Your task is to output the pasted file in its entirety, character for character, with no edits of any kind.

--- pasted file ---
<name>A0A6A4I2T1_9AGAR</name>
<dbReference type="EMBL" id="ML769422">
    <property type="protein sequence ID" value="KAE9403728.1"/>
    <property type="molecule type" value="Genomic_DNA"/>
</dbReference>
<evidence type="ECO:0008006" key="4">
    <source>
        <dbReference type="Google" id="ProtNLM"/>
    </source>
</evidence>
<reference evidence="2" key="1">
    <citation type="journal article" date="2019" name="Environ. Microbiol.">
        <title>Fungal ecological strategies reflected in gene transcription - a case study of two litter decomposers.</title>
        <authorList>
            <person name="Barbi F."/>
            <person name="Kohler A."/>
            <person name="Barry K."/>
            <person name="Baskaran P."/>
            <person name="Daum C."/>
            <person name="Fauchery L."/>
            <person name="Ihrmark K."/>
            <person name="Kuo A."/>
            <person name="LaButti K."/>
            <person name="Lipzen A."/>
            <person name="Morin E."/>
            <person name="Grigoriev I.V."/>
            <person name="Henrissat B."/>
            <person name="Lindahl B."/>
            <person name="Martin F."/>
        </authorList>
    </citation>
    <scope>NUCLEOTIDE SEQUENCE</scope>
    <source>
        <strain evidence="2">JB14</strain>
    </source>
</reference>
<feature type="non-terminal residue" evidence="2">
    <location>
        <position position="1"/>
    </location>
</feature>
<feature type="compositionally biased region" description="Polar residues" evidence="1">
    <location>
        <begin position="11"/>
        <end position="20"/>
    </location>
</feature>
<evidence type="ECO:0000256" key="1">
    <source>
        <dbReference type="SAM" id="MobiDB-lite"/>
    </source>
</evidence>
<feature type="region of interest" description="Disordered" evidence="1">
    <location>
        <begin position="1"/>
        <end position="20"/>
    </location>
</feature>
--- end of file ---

<name>A0A6A4I2T1_9AGAR</name>
<dbReference type="EMBL" id="ML769422">
    <property type="protein sequence ID" value="KAE9403728.1"/>
    <property type="molecule type" value="Genomic_DNA"/>
</dbReference>
<evidence type="ECO:0008006" key="4">
    <source>
        <dbReference type="Google" id="ProtNLM"/>
    </source>
</evidence>
<reference evidence="2" key="1">
    <citation type="journal article" date="2019" name="Environ. Microbiol.">
        <title>Fungal ecological strategies reflected in gene transcription - a case study of two litter decomposers.</title>
        <authorList>
            <person name="Barbi F."/>
            <person name="Kohler A."/>
            <person name="Barry K."/>
            <person name="Baskaran P."/>
            <person name="Daum C."/>
            <person name="Fauchery L."/>
            <person name="Ihrmark K."/>
            <person name="Kuo A."/>
            <person name="LaButti K."/>
            <person name="Lipzen A."/>
            <person name="Morin E."/>
            <person name="Grigoriev I.V."/>
            <person name="Henrissat B."/>
            <person name="Lindahl B."/>
            <person name="Martin F."/>
        </authorList>
    </citation>
    <scope>NUCLEOTIDE SEQUENCE</scope>
    <source>
        <strain evidence="2">JB14</strain>
    </source>
</reference>
<feature type="non-terminal residue" evidence="2">
    <location>
        <position position="1"/>
    </location>
</feature>
<feature type="compositionally biased region" description="Polar residues" evidence="1">
    <location>
        <begin position="11"/>
        <end position="20"/>
    </location>
</feature>
<evidence type="ECO:0000256" key="1">
    <source>
        <dbReference type="SAM" id="MobiDB-lite"/>
    </source>
</evidence>
<feature type="region of interest" description="Disordered" evidence="1">
    <location>
        <begin position="1"/>
        <end position="20"/>
    </location>
</feature>